Retinal implants

Argus II is a prosthetic retinal implant that stimulates inner retinal neurons, restoring vision in patients with severe vision loss.6,7 However, implantation is associated with complications related to location and surgical techniques.6,7
Potential implantation into the SCS would reduce the chances of disrupting fragile retinas in patients with severe degeneration.6,7 The first human trials showed improved light localization, but were complicated with subretinal and suprachoroidal hemorrhage.6,7

Retinal detachment repairs

SCS can also relieve traction from peripheral retinal breaks in rhegmatogenous detachments and the repair of myopic foveoschisis.6,7 These often involve complications related to silicone bands for scleral buckling.6,7 However, there is a risk for choroidal hemorrhage.6,7

Conclusion

Suprachoroidal treatment delivery is in an exciting research phase and has many advantages related to drug bioavailability and durability. Clinical trials show promising results in the safety and efficacy of drug delivery to the SCS.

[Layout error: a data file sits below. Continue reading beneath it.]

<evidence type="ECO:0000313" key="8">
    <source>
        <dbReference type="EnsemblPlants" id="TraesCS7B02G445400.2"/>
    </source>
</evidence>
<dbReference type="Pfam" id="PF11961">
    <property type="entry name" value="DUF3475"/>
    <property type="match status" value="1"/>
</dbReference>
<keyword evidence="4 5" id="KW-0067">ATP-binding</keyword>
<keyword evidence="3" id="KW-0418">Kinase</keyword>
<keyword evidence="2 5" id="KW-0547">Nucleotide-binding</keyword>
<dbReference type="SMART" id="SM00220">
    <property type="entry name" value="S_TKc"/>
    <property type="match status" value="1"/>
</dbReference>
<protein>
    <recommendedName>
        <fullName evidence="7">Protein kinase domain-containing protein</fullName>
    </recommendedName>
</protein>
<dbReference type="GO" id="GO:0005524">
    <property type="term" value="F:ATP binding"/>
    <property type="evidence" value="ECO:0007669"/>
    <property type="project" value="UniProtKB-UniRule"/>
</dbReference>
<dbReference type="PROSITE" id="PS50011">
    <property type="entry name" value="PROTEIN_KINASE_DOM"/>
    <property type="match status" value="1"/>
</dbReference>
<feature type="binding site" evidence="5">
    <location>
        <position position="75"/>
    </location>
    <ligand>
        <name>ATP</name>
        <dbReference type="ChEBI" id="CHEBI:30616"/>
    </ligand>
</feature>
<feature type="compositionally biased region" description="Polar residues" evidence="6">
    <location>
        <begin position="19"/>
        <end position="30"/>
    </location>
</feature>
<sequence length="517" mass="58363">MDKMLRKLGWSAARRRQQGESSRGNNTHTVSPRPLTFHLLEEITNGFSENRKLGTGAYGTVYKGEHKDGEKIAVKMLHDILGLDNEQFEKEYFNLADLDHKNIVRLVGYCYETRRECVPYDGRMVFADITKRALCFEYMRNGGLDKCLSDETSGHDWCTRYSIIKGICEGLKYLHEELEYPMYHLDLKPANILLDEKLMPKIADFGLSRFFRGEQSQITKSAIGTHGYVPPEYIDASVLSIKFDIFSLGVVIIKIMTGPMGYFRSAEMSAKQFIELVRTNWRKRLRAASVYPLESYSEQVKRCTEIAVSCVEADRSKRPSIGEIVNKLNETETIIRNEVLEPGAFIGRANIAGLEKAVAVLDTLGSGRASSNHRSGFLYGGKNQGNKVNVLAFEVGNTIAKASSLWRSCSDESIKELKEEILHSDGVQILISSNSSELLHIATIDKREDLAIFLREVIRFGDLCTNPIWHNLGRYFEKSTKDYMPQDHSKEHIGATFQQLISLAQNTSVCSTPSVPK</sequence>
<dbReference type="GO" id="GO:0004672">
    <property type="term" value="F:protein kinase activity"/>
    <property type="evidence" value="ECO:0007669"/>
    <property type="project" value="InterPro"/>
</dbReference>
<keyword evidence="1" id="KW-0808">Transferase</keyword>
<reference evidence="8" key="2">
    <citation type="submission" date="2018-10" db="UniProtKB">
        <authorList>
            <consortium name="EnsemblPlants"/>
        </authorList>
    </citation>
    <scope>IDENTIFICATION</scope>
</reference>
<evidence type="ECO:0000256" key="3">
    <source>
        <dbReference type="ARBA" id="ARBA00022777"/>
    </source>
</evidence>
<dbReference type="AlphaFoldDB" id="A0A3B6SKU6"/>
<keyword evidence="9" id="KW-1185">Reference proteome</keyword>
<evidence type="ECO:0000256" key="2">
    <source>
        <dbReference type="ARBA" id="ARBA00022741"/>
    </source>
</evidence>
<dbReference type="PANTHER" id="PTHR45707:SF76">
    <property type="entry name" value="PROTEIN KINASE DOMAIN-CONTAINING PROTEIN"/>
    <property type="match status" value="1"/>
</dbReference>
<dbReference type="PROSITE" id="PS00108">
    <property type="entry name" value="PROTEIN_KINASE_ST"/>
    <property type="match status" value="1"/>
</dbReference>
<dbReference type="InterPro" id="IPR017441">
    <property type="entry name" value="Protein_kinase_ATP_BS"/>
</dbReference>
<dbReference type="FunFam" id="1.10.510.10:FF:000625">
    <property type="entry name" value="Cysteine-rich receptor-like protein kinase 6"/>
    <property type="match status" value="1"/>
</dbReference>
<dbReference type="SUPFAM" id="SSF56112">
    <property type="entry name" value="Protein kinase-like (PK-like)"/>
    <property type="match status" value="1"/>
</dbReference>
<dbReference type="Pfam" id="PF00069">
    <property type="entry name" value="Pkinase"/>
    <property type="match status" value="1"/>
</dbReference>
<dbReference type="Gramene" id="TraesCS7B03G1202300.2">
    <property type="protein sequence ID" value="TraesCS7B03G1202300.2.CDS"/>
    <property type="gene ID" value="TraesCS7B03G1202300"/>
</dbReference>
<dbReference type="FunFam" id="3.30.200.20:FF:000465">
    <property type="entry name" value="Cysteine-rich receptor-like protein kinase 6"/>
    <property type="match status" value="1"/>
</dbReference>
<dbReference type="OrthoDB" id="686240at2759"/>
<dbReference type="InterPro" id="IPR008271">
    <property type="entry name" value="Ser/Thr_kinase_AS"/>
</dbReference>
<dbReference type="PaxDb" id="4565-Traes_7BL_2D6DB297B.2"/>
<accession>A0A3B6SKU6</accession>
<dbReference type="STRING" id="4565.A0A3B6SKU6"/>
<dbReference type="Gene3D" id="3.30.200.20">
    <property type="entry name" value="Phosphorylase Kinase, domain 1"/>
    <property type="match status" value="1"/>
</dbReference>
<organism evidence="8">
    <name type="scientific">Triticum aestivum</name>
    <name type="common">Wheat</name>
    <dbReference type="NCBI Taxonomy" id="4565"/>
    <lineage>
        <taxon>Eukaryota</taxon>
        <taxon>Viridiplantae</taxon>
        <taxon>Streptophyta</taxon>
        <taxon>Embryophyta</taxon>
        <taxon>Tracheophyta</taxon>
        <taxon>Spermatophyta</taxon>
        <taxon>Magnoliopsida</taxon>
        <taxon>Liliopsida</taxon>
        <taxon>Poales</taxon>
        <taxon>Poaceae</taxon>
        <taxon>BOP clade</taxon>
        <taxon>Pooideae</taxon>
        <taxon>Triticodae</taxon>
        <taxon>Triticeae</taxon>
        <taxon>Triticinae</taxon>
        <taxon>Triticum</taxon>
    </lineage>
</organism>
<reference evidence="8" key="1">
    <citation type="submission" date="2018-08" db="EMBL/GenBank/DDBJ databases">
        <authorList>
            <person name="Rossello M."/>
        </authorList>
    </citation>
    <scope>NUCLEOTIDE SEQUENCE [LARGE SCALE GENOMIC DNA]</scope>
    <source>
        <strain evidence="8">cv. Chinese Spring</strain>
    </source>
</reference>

It also avoids complications related to intravitreal injections and subretinal injections. SCS can potentially be an innovative way of treating many diseases, including uveitis, melanoma, and gene therapy.

References

  1. Campochiaro, P. A., Wykoff, C. C., Brown, D. M., Boyer, D. S., Barakat, M., Taraborelli, D., & Noronha, G. (2017, July 17). Suprachoroidal triamcinolone acetonide for retinal vein occlusion ... Retrieved August 1, 2022, from https://clearsidebio.com/wp-content/uploads/2021/10/Campochiaro_et_al_Ophthalmol_Retina_2017Oct10_Suprachoroidal_triamcinolone_acetonide_for_retinal_vein_occlusion_-_results_of_the_Tanzanite_study.pdf